With Viewfinity, organizations can automate the analysis of an application or executable with a single click. This allows those greylist applications to be run in a sandbox mode where an application is restricted to standard privilege only and is prevented from accessing network shares, removable devices, and the internet. Viewfinity analyzes the application’s behavior and helps determine whether it should be whitelisted, or blacklisted. If it’s blacklisted, the application can be automatically be banned across the entire organization.

The team at CyberArk Labs put the Viewfinity solution through its paces, and in a recent test, when using application control and least privileged, Viewfinity was able to protect against Ransomware in 7,000 out of 7,000 tests; a perfect 100% success rate.

Ransomware attacks are on the rise, and they’re only going up and up. According to a report published by Check Point, a single Ransomware variant known as Cerber has collected nearly $200,000 in July 2016 alone.  It’s time your organization thought about stepping into the ring and taking on Ransomware with CyberArk’s Viewfinity.

Let the security professionals at CyberSheath be your trainer, and prepare you for the knockout punch against Ransomware. You can learn more about our approach by viewing our Privileged Access Management service area.

With ransomware attacks on the rise in 2016, a lot of organizations are scared.  According to the KnowBe4 2016 Ransomware Threat Concerns survey, many organizations don’t have faith in their backup systems, which compounds the fear of a Crypto-Locker style attack.  The survey of over 1100 companies found that 38% of the companies asked had been hit with a ransomware attack in 2016, up from 20% in 2014.  Ransomware attackers aren’t just limiting attacks to a single industry.  They are hitting hospitals, banking institutions, the manufacturing industry, and state and local governments.

What can you do to protect your organization and prevent ransomware attacks from occurring in the first place?  Here are three things you can do today to shore up your defenses:

  1. Awareness and Training: Distribution of ransomware generally occurs in a series of steps according to Sophos.  First, the ransomware is installed on a victim’s computer, through a phishing email or malicious file downloaded from the Internet.  Next, once installed, it establishes communication with a server that is owned by the criminal group that initiated the ransomware. Once communication is established, a series of handshakes and keys are exchanged to identify client and server.  One key is kept on the victim’s machine, while the other is stored on the server.  Once the key is established, the ransomware begins the task of encrypting every file it finds.  Then finally the ransomware app displays a screen demanding money for the key to decrypt the files.  Payment is usually in the form of some sort of untraceable currency such as bitcoin or other electronic payment. Armed with this knowledge, you can begin to develop and tailor your security awareness training to incorporate recognizing suspicious emails, and teach employees not to download software from untrusted websites.  What’s that you say?  You don’t have a security awareness program?  Believe it or not, you are not alone.  Many organizations include some type of computer security as part of an overall new hire training, but employees aren’t required to re-certify.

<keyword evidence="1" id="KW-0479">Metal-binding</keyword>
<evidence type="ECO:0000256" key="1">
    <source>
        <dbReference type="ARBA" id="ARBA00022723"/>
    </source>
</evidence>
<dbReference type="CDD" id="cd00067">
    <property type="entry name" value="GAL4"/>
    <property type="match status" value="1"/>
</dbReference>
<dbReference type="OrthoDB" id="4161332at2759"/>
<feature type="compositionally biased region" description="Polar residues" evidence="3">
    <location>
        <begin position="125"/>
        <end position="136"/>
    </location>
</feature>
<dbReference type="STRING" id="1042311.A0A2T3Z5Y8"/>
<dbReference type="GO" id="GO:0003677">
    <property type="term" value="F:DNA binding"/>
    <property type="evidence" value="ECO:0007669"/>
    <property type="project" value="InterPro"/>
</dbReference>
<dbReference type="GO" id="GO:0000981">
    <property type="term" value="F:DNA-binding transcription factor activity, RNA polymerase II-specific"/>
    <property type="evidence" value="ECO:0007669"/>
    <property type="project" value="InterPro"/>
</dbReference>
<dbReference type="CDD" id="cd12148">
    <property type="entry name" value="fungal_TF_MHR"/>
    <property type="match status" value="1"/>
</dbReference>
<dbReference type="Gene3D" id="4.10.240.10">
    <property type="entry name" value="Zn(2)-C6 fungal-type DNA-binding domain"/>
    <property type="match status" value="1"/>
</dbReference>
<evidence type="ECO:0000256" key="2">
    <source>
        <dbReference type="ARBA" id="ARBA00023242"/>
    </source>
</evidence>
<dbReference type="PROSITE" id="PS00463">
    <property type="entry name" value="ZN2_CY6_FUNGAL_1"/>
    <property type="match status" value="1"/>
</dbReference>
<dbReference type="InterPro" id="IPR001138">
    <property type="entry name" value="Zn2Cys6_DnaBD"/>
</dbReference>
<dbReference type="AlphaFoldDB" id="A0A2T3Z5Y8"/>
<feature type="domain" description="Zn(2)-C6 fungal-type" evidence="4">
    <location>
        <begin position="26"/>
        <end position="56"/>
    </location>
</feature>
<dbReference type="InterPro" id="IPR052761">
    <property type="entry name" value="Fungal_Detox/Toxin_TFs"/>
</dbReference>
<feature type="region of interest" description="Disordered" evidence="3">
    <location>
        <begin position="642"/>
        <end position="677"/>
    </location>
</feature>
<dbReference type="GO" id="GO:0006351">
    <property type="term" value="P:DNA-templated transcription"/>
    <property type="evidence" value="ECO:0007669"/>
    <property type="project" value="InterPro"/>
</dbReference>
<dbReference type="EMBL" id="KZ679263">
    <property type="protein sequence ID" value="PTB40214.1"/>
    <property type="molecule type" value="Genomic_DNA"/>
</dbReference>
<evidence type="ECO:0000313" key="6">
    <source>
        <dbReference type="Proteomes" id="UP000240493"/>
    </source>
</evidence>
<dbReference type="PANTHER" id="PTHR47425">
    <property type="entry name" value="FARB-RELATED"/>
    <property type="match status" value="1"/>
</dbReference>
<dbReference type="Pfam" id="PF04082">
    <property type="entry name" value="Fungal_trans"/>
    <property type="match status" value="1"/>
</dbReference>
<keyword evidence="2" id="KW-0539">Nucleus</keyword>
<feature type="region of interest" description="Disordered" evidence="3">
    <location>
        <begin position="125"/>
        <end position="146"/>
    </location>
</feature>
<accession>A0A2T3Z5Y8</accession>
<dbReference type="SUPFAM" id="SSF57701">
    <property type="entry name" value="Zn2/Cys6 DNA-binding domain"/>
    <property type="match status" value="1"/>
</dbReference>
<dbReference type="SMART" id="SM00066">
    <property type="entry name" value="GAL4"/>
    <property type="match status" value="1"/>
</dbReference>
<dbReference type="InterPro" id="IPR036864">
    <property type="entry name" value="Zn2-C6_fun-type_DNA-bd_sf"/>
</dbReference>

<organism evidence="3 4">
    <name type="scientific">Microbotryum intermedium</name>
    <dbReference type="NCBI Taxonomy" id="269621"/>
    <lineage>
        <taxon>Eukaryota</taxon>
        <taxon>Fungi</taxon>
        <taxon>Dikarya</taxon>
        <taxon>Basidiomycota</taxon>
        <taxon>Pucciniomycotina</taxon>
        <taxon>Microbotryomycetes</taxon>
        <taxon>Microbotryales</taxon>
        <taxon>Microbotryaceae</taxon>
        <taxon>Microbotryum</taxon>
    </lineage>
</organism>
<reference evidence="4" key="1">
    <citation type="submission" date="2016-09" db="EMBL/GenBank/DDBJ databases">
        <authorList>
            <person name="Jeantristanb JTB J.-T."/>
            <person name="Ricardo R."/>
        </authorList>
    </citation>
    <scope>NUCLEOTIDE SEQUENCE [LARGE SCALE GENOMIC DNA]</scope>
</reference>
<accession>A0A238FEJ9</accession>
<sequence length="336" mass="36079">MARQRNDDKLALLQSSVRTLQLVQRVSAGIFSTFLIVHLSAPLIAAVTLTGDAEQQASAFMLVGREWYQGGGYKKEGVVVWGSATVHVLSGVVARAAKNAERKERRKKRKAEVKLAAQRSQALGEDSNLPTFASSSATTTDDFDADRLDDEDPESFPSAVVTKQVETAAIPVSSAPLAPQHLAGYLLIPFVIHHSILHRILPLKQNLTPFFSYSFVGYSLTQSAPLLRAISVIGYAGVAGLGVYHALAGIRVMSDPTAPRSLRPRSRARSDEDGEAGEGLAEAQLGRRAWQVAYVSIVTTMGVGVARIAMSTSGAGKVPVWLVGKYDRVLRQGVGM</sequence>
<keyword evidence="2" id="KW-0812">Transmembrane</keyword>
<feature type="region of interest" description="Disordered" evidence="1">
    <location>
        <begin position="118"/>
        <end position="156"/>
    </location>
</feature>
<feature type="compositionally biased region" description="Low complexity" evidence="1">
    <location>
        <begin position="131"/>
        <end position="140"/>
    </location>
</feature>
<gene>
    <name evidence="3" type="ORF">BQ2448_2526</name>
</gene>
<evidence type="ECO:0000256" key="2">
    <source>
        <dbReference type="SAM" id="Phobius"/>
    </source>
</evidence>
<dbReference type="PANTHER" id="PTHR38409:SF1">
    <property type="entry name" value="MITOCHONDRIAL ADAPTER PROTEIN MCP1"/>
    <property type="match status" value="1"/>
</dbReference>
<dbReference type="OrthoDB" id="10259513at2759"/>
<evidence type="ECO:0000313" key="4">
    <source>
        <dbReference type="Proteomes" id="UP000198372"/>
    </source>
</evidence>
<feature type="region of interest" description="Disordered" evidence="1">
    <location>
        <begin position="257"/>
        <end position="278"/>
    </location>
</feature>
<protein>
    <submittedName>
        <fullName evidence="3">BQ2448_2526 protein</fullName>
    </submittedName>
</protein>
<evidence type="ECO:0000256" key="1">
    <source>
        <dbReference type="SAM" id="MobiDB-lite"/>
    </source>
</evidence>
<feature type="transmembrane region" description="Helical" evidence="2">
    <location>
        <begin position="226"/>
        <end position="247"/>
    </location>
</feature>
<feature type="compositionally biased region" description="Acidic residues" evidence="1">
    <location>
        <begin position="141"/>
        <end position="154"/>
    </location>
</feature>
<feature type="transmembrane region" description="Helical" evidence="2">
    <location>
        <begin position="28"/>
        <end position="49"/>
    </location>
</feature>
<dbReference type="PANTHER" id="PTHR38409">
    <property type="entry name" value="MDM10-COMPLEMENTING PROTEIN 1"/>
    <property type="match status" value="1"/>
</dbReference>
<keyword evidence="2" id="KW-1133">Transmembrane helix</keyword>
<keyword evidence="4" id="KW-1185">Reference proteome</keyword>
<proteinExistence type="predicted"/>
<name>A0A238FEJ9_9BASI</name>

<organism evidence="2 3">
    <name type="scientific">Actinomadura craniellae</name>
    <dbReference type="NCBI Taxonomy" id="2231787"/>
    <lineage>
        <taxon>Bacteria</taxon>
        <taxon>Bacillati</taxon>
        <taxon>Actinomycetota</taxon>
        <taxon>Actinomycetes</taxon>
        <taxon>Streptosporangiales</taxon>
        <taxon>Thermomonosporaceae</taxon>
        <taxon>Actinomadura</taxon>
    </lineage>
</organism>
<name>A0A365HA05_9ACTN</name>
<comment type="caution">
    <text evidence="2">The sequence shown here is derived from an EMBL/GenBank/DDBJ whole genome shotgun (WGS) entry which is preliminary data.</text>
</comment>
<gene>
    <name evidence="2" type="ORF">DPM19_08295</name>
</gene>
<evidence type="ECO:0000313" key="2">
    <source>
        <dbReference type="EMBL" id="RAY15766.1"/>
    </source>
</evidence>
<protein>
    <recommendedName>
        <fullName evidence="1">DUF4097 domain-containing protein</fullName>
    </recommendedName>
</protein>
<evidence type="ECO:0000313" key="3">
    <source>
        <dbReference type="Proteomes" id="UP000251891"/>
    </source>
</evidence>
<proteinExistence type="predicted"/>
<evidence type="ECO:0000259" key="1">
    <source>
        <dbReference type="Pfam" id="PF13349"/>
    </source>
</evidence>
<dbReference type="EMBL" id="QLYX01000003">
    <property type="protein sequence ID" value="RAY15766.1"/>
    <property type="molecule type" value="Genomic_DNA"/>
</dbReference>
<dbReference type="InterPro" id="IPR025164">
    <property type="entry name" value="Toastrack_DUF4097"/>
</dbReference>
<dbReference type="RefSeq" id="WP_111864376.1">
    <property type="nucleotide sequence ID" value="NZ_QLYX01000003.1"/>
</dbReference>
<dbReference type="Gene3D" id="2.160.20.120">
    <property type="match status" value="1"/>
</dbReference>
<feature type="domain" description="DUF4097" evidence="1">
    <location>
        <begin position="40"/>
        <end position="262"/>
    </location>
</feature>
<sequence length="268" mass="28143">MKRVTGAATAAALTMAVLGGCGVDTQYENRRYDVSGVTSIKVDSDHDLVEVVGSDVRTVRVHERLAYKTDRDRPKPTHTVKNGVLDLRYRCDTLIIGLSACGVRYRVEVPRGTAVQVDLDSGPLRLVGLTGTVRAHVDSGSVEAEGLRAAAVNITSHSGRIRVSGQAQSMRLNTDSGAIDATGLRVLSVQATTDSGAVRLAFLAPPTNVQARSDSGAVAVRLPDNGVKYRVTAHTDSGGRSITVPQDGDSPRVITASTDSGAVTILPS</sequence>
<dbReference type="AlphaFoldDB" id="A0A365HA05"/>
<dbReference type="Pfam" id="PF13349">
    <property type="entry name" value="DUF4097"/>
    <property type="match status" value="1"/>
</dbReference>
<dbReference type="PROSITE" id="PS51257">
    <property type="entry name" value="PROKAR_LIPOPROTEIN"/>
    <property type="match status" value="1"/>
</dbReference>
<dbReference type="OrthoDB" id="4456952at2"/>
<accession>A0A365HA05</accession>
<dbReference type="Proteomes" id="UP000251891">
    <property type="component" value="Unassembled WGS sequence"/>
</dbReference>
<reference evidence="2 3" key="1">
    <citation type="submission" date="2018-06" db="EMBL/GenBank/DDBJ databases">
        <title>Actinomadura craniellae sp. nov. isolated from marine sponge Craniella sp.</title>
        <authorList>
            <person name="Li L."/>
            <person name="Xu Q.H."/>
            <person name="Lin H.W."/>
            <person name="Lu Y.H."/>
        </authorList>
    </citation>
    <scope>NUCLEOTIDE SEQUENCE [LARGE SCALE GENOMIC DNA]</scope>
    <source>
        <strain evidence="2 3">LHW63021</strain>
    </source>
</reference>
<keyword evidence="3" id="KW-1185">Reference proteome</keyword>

2. Test your backup systems: As mentioned earlier, according to the survey, many companies do not trust their backup systems enough to feel confident recovering from a ransomware attack. The simplest thing to do is test your backups regularly.  Develop a test plan and procedure, simulate a ransomware attack and see how everyone performs.  Hold an after-action meeting, document the lessons learned and update your test plan.  Then repeat.   Sure, it’s easier said than done because we all have day jobs.  But would you rather spend some extra money to support a backup test or give money away to cybercriminals to get your files back?  Testing your backups can be worked into a quarterly cycle and the tests should be as realistic as possible on the hardware that your company uses.  Not only should you focus on ransomware attacks, but other kinds of cybersecurity incidents and you can even work in a disaster recovery scenario.
  3. Assess your readiness: While 1 and 2 are important, you can take it one step further and test your readiness now. Assess your security team.  Ask them questions about ransomware.  “Do we have a cyber incident response plan?  Does it incorporate all threat vectors including ransomware?” Those are just some good starters.  To be really effective, a full information security assessment might be necessary to get the bigger picture of your organization’s security posture.  While ransomware attacks are keeping many CIOs up at night, there are far worse things, like data theft due to a breach.  That is much more damaging to your business’s reputation and has a significant financial impact.

Whatever keeps you up at night, let CyberSheath help you get started to shoring up your security.